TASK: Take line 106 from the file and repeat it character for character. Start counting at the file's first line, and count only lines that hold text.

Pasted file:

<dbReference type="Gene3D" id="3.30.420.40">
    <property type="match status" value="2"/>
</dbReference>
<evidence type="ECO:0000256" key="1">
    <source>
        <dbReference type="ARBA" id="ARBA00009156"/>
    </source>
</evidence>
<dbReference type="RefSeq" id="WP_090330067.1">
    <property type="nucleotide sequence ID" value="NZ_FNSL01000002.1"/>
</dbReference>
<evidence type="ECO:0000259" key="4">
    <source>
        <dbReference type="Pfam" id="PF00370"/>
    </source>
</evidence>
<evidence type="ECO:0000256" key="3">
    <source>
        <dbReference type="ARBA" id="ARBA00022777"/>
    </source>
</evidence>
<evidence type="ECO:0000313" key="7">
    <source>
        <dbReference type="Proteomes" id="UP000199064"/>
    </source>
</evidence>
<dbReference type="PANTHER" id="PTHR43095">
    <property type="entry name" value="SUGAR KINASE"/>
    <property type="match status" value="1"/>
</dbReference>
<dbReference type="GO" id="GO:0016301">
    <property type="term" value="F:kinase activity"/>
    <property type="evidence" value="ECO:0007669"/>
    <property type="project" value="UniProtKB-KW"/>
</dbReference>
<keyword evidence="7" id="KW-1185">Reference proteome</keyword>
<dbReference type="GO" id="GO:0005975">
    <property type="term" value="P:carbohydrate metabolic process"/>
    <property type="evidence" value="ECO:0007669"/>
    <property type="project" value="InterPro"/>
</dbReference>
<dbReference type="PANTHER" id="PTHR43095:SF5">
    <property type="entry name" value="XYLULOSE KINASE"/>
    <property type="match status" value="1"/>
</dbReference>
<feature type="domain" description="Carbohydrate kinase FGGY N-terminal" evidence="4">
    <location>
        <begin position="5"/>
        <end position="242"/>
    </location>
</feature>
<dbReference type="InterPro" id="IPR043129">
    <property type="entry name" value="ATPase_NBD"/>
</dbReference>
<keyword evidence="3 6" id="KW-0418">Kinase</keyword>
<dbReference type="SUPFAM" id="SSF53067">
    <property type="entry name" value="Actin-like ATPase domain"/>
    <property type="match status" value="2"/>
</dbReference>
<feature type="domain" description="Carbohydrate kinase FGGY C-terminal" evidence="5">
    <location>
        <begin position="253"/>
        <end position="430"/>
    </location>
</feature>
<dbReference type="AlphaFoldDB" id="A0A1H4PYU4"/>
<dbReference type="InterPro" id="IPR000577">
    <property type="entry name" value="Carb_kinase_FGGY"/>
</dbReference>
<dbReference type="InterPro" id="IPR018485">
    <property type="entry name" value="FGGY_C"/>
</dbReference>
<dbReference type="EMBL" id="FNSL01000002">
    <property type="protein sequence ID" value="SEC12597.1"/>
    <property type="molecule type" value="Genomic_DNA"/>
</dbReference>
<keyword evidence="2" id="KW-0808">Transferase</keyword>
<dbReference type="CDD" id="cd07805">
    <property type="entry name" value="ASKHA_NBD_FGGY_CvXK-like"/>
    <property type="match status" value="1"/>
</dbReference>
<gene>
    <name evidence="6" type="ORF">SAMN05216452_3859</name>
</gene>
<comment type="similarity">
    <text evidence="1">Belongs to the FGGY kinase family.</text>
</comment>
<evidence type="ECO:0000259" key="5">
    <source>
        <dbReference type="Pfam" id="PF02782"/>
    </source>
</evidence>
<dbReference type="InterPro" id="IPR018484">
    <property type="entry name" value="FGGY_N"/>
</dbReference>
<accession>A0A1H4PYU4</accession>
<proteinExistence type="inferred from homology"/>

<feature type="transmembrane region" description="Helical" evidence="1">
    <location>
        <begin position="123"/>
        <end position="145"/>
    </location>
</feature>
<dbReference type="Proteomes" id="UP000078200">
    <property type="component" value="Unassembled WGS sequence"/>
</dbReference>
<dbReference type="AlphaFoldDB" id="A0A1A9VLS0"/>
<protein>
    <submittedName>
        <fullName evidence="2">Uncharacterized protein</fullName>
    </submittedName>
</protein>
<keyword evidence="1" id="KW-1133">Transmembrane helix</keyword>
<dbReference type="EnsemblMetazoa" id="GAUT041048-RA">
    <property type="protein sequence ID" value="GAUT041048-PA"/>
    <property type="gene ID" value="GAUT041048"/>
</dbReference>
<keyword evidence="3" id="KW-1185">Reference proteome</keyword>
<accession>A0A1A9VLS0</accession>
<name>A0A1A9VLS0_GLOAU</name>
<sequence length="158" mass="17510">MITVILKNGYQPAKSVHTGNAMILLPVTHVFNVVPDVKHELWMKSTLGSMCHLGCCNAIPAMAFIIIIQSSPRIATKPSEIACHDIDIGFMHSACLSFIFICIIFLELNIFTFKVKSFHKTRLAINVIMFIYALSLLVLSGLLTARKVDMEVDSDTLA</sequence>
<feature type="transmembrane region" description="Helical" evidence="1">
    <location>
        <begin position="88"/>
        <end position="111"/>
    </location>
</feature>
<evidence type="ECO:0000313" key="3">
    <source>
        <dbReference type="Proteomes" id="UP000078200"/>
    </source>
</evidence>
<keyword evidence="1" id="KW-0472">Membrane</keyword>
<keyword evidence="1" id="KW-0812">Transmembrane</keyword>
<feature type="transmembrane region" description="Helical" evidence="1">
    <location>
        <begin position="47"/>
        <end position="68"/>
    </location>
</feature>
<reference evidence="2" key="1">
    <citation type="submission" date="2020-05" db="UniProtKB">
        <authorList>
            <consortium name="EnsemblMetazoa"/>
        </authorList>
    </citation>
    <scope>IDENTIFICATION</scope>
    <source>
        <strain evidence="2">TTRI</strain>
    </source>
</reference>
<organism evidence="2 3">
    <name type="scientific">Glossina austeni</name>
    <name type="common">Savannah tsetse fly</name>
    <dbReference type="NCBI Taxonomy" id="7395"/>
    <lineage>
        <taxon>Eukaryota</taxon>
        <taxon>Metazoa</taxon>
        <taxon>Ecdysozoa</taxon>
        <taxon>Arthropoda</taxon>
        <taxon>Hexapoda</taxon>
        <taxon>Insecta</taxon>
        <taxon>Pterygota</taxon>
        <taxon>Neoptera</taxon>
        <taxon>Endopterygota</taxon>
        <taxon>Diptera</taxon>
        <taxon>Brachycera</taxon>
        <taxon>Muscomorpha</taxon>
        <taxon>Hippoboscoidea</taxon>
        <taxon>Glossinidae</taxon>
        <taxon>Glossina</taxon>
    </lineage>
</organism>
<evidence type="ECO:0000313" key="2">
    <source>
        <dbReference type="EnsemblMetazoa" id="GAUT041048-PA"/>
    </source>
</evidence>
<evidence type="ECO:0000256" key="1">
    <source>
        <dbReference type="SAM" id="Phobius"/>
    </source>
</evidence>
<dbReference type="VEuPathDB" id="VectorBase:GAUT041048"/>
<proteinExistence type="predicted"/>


</dbReference>